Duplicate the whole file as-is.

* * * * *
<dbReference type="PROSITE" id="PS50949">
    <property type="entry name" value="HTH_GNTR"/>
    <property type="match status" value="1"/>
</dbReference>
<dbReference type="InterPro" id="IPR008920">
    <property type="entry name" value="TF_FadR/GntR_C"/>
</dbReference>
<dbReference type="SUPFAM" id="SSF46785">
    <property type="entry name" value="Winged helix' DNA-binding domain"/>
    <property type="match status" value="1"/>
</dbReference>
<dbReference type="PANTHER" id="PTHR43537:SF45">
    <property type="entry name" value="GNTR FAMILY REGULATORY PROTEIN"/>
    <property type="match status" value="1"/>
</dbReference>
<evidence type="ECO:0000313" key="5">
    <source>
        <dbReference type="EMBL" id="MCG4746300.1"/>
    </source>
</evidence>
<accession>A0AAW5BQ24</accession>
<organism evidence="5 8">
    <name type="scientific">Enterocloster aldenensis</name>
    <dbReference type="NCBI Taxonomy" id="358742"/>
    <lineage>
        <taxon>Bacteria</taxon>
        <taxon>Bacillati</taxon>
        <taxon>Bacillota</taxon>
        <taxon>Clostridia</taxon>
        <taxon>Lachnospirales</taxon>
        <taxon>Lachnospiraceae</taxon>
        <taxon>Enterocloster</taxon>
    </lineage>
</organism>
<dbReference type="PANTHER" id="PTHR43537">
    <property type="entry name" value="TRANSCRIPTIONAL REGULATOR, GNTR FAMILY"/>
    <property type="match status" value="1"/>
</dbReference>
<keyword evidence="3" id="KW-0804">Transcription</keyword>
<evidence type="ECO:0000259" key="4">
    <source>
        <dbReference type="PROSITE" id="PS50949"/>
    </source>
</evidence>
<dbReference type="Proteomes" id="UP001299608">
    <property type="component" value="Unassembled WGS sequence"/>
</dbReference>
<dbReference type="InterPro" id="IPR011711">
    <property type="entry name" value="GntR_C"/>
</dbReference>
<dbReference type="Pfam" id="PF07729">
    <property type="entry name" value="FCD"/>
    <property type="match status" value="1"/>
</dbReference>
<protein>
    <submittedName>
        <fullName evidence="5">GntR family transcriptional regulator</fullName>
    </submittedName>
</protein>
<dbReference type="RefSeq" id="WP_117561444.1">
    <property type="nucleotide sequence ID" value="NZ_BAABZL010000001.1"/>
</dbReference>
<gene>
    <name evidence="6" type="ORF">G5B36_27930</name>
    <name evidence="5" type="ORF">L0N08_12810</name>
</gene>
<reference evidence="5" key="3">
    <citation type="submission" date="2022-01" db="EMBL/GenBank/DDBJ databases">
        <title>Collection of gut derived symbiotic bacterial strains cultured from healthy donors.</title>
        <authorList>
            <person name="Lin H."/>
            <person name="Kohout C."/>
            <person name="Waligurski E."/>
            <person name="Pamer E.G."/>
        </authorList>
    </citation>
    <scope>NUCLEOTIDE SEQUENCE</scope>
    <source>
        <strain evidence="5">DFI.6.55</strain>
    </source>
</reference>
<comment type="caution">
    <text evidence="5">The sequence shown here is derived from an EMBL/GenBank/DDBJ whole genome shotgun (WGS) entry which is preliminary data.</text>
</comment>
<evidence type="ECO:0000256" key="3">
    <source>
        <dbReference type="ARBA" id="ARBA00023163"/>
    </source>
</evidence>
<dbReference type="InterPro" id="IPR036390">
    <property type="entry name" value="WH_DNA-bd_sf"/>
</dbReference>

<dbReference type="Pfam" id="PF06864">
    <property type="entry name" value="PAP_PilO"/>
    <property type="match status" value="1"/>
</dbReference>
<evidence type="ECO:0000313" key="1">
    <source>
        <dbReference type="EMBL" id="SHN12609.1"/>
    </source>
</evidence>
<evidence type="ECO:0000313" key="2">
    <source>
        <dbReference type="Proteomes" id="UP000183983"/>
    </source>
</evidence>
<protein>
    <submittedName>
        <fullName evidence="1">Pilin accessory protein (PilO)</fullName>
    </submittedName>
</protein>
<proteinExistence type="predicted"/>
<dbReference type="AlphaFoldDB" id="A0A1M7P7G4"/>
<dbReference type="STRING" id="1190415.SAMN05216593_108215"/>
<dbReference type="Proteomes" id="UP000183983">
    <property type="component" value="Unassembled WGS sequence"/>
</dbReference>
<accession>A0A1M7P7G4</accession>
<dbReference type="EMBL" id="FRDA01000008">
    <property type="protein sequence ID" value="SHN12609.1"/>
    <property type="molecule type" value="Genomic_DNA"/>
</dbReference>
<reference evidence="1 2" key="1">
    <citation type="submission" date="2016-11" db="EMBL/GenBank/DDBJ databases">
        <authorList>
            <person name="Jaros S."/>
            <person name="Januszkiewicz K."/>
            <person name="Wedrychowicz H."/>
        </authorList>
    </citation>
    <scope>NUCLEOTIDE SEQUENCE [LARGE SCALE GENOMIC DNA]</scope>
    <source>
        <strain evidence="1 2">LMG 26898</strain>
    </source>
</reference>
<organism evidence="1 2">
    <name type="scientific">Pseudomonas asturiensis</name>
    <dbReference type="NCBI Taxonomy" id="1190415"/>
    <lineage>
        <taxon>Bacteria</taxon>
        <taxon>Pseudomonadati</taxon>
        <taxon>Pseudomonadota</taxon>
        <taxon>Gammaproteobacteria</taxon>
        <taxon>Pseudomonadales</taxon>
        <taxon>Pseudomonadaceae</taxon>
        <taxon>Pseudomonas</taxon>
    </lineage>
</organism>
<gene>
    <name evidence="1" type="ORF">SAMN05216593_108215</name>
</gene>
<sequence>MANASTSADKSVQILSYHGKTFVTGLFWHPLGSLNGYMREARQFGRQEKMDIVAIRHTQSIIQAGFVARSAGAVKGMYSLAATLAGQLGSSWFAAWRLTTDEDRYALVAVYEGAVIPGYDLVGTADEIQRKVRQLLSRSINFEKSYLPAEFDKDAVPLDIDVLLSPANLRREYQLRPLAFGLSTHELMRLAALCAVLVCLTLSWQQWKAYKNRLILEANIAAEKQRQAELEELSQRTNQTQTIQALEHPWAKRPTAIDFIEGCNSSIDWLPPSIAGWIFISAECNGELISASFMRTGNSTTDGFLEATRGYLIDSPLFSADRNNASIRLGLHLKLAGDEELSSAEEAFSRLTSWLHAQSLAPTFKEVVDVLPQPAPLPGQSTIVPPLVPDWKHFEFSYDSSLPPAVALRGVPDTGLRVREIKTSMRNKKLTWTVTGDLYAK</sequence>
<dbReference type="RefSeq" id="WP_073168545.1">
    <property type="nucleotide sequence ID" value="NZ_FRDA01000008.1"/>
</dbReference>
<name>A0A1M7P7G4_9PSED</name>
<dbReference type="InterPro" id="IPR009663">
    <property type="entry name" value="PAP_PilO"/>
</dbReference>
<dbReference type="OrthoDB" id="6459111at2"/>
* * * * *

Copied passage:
<dbReference type="PROSITE" id="PS50949">
    <property type="entry name" value="HTH_GNTR"/>
    <property type="match status" value="1"/>
</dbReference>
<dbReference type="InterPro" id="IPR008920">
    <property type="entry name" value="TF_FadR/GntR_C"/>
</dbReference>
<dbReference type="SUPFAM" id="SSF46785">
    <property type="entry name" value="Winged helix' DNA-binding domain"/>
    <property type="match status" value="1"/>
</dbReference>
<dbReference type="PANTHER" id="PTHR43537:SF45">
    <property type="entry name" value="GNTR FAMILY REGULATORY PROTEIN"/>
    <property type="match status" value="1"/>
</dbReference>
<evidence type="ECO:0000313" key="5">
    <source>
        <dbReference type="EMBL" id="MCG4746300.1"/>
    </source>
</evidence>
<accession>A0AAW5BQ24</accession>
<organism evidence="5 8">
    <name type="scientific">Enterocloster aldenensis</name>
    <dbReference type="NCBI Taxonomy" id="358742"/>
    <lineage>
        <taxon>Bacteria</taxon>
        <taxon>Bacillati</taxon>
        <taxon>Bacillota</taxon>
        <taxon>Clostridia</taxon>
        <taxon>Lachnospirales</taxon>
        <taxon>Lachnospiraceae</taxon>
        <taxon>Enterocloster</taxon>
    </lineage>
</organism>
<dbReference type="PANTHER" id="PTHR43537">
    <property type="entry name" value="TRANSCRIPTIONAL REGULATOR, GNTR FAMILY"/>
    <property type="match status" value="1"/>
</dbReference>
<keyword evidence="3" id="KW-0804">Transcription</keyword>
<evidence type="ECO:0000259" key="4">
    <source>
        <dbReference type="PROSITE" id="PS50949"/>
    </source>
</evidence>
<dbReference type="Proteomes" id="UP001299608">
    <property type="component" value="Unassembled WGS sequence"/>
</dbReference>
<dbReference type="InterPro" id="IPR011711">
    <property type="entry name" value="GntR_C"/>
</dbReference>
<dbReference type="Pfam" id="PF07729">
    <property type="entry name" value="FCD"/>
    <property type="match status" value="1"/>
</dbReference>
<protein>
    <submittedName>
        <fullName evidence="5">GntR family transcriptional regulator</fullName>
    </submittedName>
</protein>
<dbReference type="RefSeq" id="WP_117561444.1">
    <property type="nucleotide sequence ID" value="NZ_BAABZL010000001.1"/>
</dbReference>
<gene>
    <name evidence="6" type="ORF">G5B36_27930</name>
    <name evidence="5" type="ORF">L0N08_12810</name>
</gene>
<reference evidence="5" key="3">
    <citation type="submission" date="2022-01" db="EMBL/GenBank/DDBJ databases">
        <title>Collection of gut derived symbiotic bacterial strains cultured from healthy donors.</title>
        <authorList>
            <person name="Lin H."/>
            <person name="Kohout C."/>
            <person name="Waligurski E."/>
            <person name="Pamer E.G."/>
        </authorList>
    </citation>
    <scope>NUCLEOTIDE SEQUENCE</scope>
    <source>
        <strain evidence="5">DFI.6.55</strain>
    </source>
</reference>
<comment type="caution">
    <text evidence="5">The sequence shown here is derived from an EMBL/GenBank/DDBJ whole genome shotgun (WGS) entry which is preliminary data.</text>
</comment>
<evidence type="ECO:0000256" key="3">
    <source>
        <dbReference type="ARBA" id="ARBA00023163"/>
    </source>
</evidence>
<dbReference type="InterPro" id="IPR036390">
    <property type="entry name" value="WH_DNA-bd_sf"/>
</dbReference>

<dbReference type="Pfam" id="PF06864">
    <property type="entry name" value="PAP_PilO"/>
    <property type="match status" value="1"/>
</dbReference>
<evidence type="ECO:0000313" key="1">
    <source>
        <dbReference type="EMBL" id="SHN12609.1"/>
    </source>
</evidence>
<evidence type="ECO:0000313" key="2">
    <source>
        <dbReference type="Proteomes" id="UP000183983"/>
    </source>
</evidence>
<protein>
    <submittedName>
        <fullName evidence="1">Pilin accessory protein (PilO)</fullName>
    </submittedName>
</protein>
<proteinExistence type="predicted"/>
<dbReference type="AlphaFoldDB" id="A0A1M7P7G4"/>
<dbReference type="STRING" id="1190415.SAMN05216593_108215"/>
<dbReference type="Proteomes" id="UP000183983">
    <property type="component" value="Unassembled WGS sequence"/>
</dbReference>
<accession>A0A1M7P7G4</accession>
<dbReference type="EMBL" id="FRDA01000008">
    <property type="protein sequence ID" value="SHN12609.1"/>
    <property type="molecule type" value="Genomic_DNA"/>
</dbReference>
<reference evidence="1 2" key="1">
    <citation type="submission" date="2016-11" db="EMBL/GenBank/DDBJ databases">
        <authorList>
            <person name="Jaros S."/>
            <person name="Januszkiewicz K."/>
            <person name="Wedrychowicz H."/>
        </authorList>
    </citation>
    <scope>NUCLEOTIDE SEQUENCE [LARGE SCALE GENOMIC DNA]</scope>
    <source>
        <strain evidence="1 2">LMG 26898</strain>
    </source>
</reference>
<organism evidence="1 2">
    <name type="scientific">Pseudomonas asturiensis</name>
    <dbReference type="NCBI Taxonomy" id="1190415"/>
    <lineage>
        <taxon>Bacteria</taxon>
        <taxon>Pseudomonadati</taxon>
        <taxon>Pseudomonadota</taxon>
        <taxon>Gammaproteobacteria</taxon>
        <taxon>Pseudomonadales</taxon>
        <taxon>Pseudomonadaceae</taxon>
        <taxon>Pseudomonas</taxon>
    </lineage>
</organism>
<gene>
    <name evidence="1" type="ORF">SAMN05216593_108215</name>
</gene>
<sequence>MANASTSADKSVQILSYHGKTFVTGLFWHPLGSLNGYMREARQFGRQEKMDIVAIRHTQSIIQAGFVARSAGAVKGMYSLAATLAGQLGSSWFAAWRLTTDEDRYALVAVYEGAVIPGYDLVGTADEIQRKVRQLLSRSINFEKSYLPAEFDKDAVPLDIDVLLSPANLRREYQLRPLAFGLSTHELMRLAALCAVLVCLTLSWQQWKAYKNRLILEANIAAEKQRQAELEELSQRTNQTQTIQALEHPWAKRPTAIDFIEGCNSSIDWLPPSIAGWIFISAECNGELISASFMRTGNSTTDGFLEATRGYLIDSPLFSADRNNASIRLGLHLKLAGDEELSSAEEAFSRLTSWLHAQSLAPTFKEVVDVLPQPAPLPGQSTIVPPLVPDWKHFEFSYDSSLPPAVALRGVPDTGLRVREIKTSMRNKKLTWTVTGDLYAK</sequence>
<dbReference type="RefSeq" id="WP_073168545.1">
    <property type="nucleotide sequence ID" value="NZ_FRDA01000008.1"/>
</dbReference>
<name>A0A1M7P7G4_9PSED</name>
<dbReference type="InterPro" id="IPR009663">
    <property type="entry name" value="PAP_PilO"/>
</dbReference>
<dbReference type="OrthoDB" id="6459111at2"/>